Other victors at Royal Troon have included Tom Weiskopf, Tom Watson, Justin Leonard and, of course, Stenson, whose record-tying final-round score of 63 helped him best a frustrated Mickelson by three strokes.

Normally, the host course of an Open Championship has the spotlight all to itself. But sharing the headlines with Royal Troon in 2016 was the rebranded Trump Turnberry Resort, set on a magnificent headland looking toward Ireland across the Firth of Clyde, about an hour’s drive southwest of Glasgow.

Donald Trump interrupted his presidential campaign to officially open Turnberry’s almost completely redesigned Ailsa course, the host of four Open Championships.  Most memorable among those Opens was the ‘Duel in the Sun’ between Jack Nicklaus and eventual winner Tom Watson in 1977. A close second was Watson’s heartbreaking playoff loss at the age of 59 to Stewart Cink in 2009.

Royal Troon Golf Club (Image: The Open Championship)

Royal Troon hosted the unforgettable final-round confrontation between Henrik Stenson and Phil Mickelson in the 2016 Open Championship. (Image: The Open)

Easily the most anticipated of all the changes made to Ailsa was the transformation of the iconic par-four “Lighthouse” hole into what Trump with typical immodesty calls “the most spectacular par three in the world.” From the championship tees, the hole plays 248 yards downwind over the cliffs to a green set to the right of the lighthouse. The lighthouse itself has been reborn as golf’s most unique halfway house, complete with a sumptuous two-bedroom guest suite.

Even Trump’s harshest critics acknowledge the brilliance of architect Martin Ebert’s redesign. Applause has also been earned for the extensive changes made to the beloved red-roofed grand hotel that sits on a hilltop overlooking Ailsa and its rebranded sister layout, the King Robert the Bruce course (formerly the Kintyre course), which has also been redesigned by Ebert.

It’s easy for visitors to snicker at the paintings and numerous magazine covers featuring Trump’s image on display throughout the resort. But Turnberry hasn’t looked this good since the hotel opened in 1906. The main foyer, lobby bar and dining rooms have all been lavishly and elegantly refitted under the direction of Trump’s daughter, Ivanka.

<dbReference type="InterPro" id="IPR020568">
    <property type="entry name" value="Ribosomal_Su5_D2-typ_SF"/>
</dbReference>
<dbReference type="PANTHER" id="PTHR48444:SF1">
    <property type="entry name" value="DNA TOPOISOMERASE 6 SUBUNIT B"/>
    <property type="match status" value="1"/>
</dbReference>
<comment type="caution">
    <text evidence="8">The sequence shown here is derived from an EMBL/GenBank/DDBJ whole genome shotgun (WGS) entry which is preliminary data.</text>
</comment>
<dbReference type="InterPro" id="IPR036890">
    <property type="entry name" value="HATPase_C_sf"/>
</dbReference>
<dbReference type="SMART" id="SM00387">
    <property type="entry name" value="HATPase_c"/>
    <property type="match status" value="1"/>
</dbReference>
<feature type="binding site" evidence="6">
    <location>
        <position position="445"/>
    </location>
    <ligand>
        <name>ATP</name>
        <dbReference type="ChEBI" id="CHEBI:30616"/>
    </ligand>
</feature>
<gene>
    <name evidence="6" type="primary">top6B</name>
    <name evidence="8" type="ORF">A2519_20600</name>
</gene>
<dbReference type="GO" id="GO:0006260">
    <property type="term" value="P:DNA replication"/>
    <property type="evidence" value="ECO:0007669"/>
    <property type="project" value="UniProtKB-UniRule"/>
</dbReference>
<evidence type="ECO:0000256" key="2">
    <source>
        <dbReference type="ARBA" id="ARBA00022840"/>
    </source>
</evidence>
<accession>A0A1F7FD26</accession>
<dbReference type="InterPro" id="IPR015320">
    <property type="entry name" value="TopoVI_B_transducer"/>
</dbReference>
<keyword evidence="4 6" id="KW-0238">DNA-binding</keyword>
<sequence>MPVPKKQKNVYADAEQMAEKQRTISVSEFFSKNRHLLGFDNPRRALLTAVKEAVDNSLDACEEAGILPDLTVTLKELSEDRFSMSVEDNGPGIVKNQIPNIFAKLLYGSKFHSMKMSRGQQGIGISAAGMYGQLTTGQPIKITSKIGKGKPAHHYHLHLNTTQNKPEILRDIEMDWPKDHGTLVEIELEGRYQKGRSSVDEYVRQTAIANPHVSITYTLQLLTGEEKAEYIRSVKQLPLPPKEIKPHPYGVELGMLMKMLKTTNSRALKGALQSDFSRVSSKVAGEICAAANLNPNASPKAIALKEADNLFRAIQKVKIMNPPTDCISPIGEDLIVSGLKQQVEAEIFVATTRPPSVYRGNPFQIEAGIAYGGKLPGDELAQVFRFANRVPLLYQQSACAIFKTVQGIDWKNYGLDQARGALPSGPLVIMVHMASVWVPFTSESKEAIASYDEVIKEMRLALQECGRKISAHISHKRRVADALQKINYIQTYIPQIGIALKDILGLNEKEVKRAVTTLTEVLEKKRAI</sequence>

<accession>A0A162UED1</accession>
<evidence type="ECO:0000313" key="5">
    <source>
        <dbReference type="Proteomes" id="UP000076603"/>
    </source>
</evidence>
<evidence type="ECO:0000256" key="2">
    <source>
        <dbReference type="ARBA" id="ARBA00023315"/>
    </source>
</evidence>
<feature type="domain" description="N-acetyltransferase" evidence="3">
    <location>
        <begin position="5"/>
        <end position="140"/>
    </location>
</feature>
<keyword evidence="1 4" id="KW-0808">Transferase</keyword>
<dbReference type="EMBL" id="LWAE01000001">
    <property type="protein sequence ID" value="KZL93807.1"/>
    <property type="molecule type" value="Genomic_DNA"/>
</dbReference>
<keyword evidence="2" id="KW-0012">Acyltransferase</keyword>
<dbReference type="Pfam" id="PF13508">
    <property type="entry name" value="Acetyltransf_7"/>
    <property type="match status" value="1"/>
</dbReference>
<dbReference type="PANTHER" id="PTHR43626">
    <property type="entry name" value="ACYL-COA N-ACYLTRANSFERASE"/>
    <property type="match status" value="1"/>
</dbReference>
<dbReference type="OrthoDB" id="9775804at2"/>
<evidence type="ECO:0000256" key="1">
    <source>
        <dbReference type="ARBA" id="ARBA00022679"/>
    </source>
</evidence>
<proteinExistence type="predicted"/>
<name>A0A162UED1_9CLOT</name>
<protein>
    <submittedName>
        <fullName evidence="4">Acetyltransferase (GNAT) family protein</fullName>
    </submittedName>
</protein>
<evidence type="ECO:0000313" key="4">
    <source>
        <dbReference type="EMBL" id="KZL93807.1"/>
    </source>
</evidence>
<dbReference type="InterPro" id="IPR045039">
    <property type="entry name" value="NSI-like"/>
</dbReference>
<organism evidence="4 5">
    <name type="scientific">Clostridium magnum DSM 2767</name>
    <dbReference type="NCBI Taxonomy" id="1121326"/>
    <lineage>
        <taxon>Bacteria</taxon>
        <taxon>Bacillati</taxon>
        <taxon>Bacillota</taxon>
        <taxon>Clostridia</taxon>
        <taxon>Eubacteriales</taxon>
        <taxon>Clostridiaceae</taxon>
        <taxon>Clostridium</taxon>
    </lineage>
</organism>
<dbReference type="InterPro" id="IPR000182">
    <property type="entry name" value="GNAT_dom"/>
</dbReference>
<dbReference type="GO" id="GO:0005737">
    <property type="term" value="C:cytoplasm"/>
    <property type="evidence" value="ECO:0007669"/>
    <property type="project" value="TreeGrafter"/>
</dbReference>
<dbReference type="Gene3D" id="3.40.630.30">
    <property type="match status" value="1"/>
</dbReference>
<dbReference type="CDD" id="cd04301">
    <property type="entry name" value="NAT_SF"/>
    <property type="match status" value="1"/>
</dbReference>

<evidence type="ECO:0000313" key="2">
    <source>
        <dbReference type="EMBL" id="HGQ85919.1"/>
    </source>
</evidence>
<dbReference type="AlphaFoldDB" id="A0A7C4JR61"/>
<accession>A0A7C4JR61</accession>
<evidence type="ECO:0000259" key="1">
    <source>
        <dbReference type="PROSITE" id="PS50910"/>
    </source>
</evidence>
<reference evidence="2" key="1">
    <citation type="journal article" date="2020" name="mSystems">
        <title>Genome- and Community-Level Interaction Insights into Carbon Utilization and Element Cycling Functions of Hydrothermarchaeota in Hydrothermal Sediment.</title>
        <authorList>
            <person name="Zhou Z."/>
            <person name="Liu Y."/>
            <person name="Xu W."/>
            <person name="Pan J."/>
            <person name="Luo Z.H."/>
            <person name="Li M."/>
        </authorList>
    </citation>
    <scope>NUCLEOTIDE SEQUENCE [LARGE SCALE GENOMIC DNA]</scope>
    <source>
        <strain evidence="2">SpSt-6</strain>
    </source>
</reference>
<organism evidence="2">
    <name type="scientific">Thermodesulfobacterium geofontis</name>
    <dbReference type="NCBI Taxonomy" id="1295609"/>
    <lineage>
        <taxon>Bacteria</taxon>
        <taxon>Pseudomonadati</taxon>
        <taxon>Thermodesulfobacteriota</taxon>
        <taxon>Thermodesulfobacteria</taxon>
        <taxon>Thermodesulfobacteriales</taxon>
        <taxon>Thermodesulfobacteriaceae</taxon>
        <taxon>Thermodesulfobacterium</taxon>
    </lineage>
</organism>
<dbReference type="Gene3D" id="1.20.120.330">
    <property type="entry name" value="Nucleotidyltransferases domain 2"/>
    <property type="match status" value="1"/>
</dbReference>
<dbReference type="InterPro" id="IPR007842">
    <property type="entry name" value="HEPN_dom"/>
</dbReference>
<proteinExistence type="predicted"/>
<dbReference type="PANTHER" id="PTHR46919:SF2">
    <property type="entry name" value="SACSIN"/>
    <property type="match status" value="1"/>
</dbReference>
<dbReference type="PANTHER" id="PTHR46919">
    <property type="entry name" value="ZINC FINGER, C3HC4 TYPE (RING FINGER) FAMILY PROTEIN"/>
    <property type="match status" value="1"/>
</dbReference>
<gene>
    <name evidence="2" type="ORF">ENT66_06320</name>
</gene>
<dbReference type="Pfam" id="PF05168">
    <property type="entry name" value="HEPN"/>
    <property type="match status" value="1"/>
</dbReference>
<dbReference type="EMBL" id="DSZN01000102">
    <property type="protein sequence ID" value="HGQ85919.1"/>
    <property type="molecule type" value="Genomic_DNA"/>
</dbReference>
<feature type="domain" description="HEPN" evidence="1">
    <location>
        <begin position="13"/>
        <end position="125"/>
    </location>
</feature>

An Open Championship and a US$189-million redesign of one of the world’s most famous golf resorts are tough acts to follow. But Dundonald Links gave it a heroic try in 2017 by hosting both the men’s- and women’s Scottish Opens, won respectively by Jon Rahm and Lee Mi-hyang.

Opened in 2003, this Kyle Phillips design, a 30-minute drive from Glasgow, looks, feels and plays about a century older. Phillips moved tonnes of earth while routing his holes through low-lying dunes and bringing a twisting burn into play. Perhaps most cleverly, the American architect sculpted a massive dune to hide a nearby paper factory from view.

A far more mature beauty, Western Gailes Golf Club, sits just across the railway tracks from Dundonald Links. Founded in 1897, Western Gailes is a wonderfully natural design that wends through dunes on a spit of land by Irvine Bay. Some greens fold as if organically into the rumpled landscape, with others protected by sentinel-like dunes.

Harry Vardon shot a 68 in a tournament at Western Gailes in 1903, a remarkable accomplishment considering the whipping winds and rain that often bedevil golfers. Today, the links is regularly used as a final qualifying course for the Open Championship.

Dundonald Links and Western Gailes, together with Royal Troon and the Ailsa course at Trump Turnberry, belong in any ranking of the world’s outstanding links. But like every leading golf destination, Ayrshire is also rich in less heralded, though still highly recommended, courses. Gailes Links, Barassie Links, Irvine Bogside Golf Club, West Kilbride Golf Club and Prestwick St. Nicholas Golf Club are all excellent courses that live in the shadow of the big guns.

Then there’s the granddaddy of all Ayrshire courses, Prestwick Golf Club. Full of blind shots, crazy bounces and other quirks, Prestwick has hosted 24 Opens, including the first 12 ever played. Willie Park Sr. won the first one in 1860, besting a field of eight top professionals. Designed by the immortal Old Tom Morris, who won the Open four times at Prestwick, the course features six of his original greens, as well as three original holes.

Though no longer in the Open rotation, Prestwick is still a must-play for everyone who loves the game.